in other words, the vanes are placed at the 40, most economical position of the wing andcreate great changes in directing the path of the air.

- As already stated, the vanes function automatically and unaided by the pilot, and accordingly the disturbances are immediately corrected at the point of the wing where they occur and independent of corrections of other disturbances at other points of the wing.

In order to prevent a too rapid. change from one position to another of the vanes a friction device for the same is preferably provided. Anotherfeature of this invention is the provision of feathered front and rear edges on the vanes in order to cause the vanes to make a yielding resistance against the attacking air, and these feathered edges are preferably fingered to permit more flexing at one end than at the other in case that the air attacks with unequal force at both ends.

The present invention relates particularly to vanes placed in openings provided in the middle of the wing and in such a manner that the openings may be completely closed in some cases and open in other cases to per- 55 mit the air to pass therethru, depending on in what direction the air attacks the wing.

In. the accompanying drawings Fig. 1 shows a fore and aft section of a wing having a cambered top'surface and a concavoconvex bottom surface and double front and rear vanes with fingered edges; Fig. 2, a perspective view of a vane in larger scale provided With feathered edges; Fig. 3, a fragmentary top plan view of a wing with front and rear vanes; Fig. 4,.a fragmentary per-' spective view of the leading edge of a wing with vanes positioned as in large angle of attack and with damping or friction arrangement; Fig. 5 is a detail of the friction device; Figs. 6 to 9 are fore and aft sections of my controlled wing construction having the vanes placed in openings in the middle i of the main wing and functioning to close said openings during normal flight, but au tomatically providing air passages of varying width during abnormal conditions; Fig. 10 is a perspective view, partly in section showingthe vanes in open position; and Fig. 11 is a fragmentary perspective view showing the mounting of a vane on a shaft to permit limited free movement thereof.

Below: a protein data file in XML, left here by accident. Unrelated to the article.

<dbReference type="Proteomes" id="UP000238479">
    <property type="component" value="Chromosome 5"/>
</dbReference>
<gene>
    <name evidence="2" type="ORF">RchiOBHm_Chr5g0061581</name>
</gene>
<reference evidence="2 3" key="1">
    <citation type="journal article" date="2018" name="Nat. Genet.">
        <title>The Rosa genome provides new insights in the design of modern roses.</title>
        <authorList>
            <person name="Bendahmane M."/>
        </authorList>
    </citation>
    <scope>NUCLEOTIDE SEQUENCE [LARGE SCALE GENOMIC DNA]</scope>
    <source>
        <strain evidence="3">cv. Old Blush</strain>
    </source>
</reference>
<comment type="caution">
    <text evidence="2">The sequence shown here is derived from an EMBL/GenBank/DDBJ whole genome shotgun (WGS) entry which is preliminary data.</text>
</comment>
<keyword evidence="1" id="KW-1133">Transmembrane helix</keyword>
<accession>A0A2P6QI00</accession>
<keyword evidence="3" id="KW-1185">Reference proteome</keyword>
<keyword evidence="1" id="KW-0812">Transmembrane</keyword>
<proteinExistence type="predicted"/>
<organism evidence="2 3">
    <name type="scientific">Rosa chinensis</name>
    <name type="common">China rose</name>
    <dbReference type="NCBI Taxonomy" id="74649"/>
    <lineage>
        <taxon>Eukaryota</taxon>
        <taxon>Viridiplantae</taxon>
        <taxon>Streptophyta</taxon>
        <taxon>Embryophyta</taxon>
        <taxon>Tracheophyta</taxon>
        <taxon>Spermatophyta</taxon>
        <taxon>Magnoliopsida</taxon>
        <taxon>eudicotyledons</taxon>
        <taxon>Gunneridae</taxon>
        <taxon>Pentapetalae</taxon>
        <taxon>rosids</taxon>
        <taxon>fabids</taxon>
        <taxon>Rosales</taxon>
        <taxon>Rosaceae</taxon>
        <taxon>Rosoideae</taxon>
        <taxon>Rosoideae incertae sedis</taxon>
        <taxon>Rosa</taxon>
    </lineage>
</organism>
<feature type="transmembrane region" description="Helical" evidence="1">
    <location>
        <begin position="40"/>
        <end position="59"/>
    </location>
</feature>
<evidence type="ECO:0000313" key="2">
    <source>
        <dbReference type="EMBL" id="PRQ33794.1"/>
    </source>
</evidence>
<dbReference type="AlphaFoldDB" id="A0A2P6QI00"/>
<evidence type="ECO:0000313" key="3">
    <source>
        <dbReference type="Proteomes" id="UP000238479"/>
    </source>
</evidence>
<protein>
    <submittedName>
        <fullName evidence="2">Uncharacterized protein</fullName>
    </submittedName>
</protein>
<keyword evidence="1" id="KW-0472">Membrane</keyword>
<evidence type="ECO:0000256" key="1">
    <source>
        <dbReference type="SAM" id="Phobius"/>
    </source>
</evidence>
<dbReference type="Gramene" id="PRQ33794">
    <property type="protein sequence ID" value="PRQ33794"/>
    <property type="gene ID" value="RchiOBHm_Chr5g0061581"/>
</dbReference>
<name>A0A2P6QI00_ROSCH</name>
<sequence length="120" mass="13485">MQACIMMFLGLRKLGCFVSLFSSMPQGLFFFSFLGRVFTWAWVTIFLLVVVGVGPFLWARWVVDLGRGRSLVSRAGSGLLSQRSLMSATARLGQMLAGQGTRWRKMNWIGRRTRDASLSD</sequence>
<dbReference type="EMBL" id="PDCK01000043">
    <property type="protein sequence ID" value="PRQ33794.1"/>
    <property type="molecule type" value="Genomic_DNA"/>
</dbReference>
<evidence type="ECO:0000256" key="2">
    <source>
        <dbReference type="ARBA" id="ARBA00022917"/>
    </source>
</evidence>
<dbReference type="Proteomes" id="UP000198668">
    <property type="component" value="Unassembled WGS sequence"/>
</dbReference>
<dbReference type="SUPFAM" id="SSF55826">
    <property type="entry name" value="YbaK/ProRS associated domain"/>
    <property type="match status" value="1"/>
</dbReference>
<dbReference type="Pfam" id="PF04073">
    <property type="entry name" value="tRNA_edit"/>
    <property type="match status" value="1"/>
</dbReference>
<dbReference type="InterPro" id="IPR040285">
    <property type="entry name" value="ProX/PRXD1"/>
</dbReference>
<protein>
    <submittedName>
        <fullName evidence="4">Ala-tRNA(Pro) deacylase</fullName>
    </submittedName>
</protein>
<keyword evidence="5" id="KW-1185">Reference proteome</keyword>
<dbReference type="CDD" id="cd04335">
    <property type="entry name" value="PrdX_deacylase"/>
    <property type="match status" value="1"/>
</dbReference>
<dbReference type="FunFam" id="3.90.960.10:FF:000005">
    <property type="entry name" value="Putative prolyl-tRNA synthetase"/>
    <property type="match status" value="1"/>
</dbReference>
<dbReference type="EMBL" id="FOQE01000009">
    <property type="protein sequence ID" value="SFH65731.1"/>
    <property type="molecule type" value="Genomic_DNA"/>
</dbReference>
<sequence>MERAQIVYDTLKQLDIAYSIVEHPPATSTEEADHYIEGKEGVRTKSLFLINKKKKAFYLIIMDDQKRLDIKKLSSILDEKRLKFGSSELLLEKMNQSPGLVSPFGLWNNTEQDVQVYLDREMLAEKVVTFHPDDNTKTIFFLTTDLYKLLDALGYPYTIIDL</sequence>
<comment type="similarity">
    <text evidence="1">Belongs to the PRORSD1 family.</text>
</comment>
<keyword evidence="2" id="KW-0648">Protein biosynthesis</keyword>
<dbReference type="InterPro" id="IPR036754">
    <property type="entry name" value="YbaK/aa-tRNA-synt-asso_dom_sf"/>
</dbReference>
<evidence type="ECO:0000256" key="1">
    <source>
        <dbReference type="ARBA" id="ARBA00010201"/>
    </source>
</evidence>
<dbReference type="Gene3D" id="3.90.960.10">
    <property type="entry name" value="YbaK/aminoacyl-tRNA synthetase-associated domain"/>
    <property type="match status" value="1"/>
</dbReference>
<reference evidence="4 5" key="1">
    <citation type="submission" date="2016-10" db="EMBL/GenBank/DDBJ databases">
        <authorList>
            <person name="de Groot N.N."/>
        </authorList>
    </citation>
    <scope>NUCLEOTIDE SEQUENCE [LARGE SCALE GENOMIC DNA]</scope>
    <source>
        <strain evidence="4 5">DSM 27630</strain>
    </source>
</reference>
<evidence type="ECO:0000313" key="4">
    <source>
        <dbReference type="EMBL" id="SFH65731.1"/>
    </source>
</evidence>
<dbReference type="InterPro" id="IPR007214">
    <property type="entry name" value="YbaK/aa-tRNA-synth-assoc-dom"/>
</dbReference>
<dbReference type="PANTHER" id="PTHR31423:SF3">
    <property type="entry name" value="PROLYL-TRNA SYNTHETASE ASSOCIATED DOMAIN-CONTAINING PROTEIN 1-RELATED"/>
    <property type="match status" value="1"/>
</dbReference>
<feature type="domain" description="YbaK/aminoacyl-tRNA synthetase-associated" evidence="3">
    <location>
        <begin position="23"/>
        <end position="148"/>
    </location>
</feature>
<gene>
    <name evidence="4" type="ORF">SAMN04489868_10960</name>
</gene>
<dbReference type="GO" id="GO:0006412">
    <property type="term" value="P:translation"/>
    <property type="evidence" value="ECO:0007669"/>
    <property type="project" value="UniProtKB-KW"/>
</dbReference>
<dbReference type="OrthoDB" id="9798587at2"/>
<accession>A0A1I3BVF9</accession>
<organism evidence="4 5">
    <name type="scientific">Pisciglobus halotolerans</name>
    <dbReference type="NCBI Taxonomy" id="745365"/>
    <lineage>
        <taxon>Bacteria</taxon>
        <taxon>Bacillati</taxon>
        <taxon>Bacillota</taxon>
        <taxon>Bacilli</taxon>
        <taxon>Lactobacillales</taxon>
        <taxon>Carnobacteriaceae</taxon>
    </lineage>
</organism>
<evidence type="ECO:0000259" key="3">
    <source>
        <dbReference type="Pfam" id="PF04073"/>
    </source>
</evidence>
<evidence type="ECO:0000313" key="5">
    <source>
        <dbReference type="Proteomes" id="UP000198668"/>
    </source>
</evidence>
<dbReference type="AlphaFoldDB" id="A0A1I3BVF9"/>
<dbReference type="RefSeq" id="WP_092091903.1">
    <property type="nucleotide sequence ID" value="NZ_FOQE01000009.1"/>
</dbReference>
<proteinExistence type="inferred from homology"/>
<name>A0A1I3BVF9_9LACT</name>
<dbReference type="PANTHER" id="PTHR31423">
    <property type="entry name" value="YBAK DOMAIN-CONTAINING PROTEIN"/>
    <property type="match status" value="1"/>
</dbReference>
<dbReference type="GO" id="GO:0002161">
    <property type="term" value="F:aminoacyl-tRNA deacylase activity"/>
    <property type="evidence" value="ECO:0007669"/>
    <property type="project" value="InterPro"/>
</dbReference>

In Fi' 1 the wing is cambered on its upper side and slightly concaved on the under side near its tralling edge 96 frem 95 which arms 97 extend rearwardly to carry the spindle 98 for the vane 99 with an auxihary member 100 secured in spaced relation below the main vane 99'which may be provided with a feathered edge 102, see also Figs. 2 and 3. A stop 1.03'is furnished on the arm 97 between the two vane members 99 and 100 to limit the free swing of the same. To revent a too easy swing of the spring 40 around the spindle 98 to act,as a